In healthy individuals, the intestinal microbiota cannot access the liver, spleen, or other peripheral tissues. Some pathogenic bacteria can reach these sites, however, and can induce a systemic immune response. How such compartmentalization is achieved is unknown. We identify a gut-vascular barrier (GVB) in mice and humans that controls the translocation of antigens into the blood stream and prohibits entry of the microbiota. Salmonella typhimurium can penetrate the GVB in a manner dependent on its pathogenicity island (Spi) 2-encoded type III secretion system and on decreased β-catenin-dependent signaling in gut endothelial cells. The GVB is modified in celiac disease patients with elevated serum transaminases, which indicates that GVB dismantling may be responsible for liver damage in these patients. Understanding the GVB may provide new insights into the regulation of the gut-liver axis.

A gut-vascular barrier controls the systemic dissemination of bacteria / I. Spadoni, E. Zagato, A. Bertocchi, R. Paolinelli, E. Hot, A. Di Sabatino, F. Caprioli, L. Bottiglieri, A. Oldani, G. Viale, G. Penna, E. Dejana, M. Rescigno. - In: SCIENCE. - ISSN 0036-8075. - 350:6262(2015 Nov 13), pp. 830-834. [10.1126/science.aad0135]

A gut-vascular barrier controls the systemic dissemination of bacteria

I. Spadoni
Primo
;
E. Zagato
Secondo
;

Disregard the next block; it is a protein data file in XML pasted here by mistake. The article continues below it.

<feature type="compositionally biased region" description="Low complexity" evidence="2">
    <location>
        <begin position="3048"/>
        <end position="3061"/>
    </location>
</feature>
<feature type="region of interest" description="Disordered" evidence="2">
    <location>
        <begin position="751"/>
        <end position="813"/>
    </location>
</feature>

A. Bertocchi;F. Caprioli;G. Viale;E. Dejana
Penultimo
;
M. Rescigno
Ultimo
2015

Abstract

In healthy individuals, the intestinal microbiota cannot access the liver, spleen, or other peripheral tissues. Some pathogenic bacteria can reach these sites, however, and can induce a systemic immune response. How such compartmentalization is achieved is unknown. We identify a gut-vascular barrier (GVB) in mice and humans that controls the translocation of antigens into the blood stream and prohibits entry of the microbiota. Salmonella typhimurium can penetrate the GVB in a manner dependent on its pathogenicity island (Spi) 2-encoded type III secretion system and on decreased β-catenin-dependent signaling in gut endothelial cells. The GVB is modified in celiac disease patients with elevated serum transaminases, which indicates that GVB dismantling may be responsible for liver damage in these patients. Understanding the GVB may provide new insights into the regulation of the gut-liver axis.
Settore MED/08 - Anatomia Patologica
Settore MED/12 - Gastroenterologia
Settore MED/04 - Patologia Generale
Settore BIO/13 - Biologia Applicata
13-nov-2015
Article (author)
File in questo prodotto:
Non ci sono file associati a questo prodotto.
Pubblicazioni consigliate

I documenti in IRIS sono protetti da copyright e tutti i diritti sono riservati, salvo diversa indicazione.

Utilizza questo identificativo per citare o creare un link a questo documento: https://hdl.handle.net/2434/334935
Citazioni
  • ???jsp.display-item.citation.pmc??? 223
  • Scopus 408
  • ???jsp.display-item.citation.isi??? 377
social impact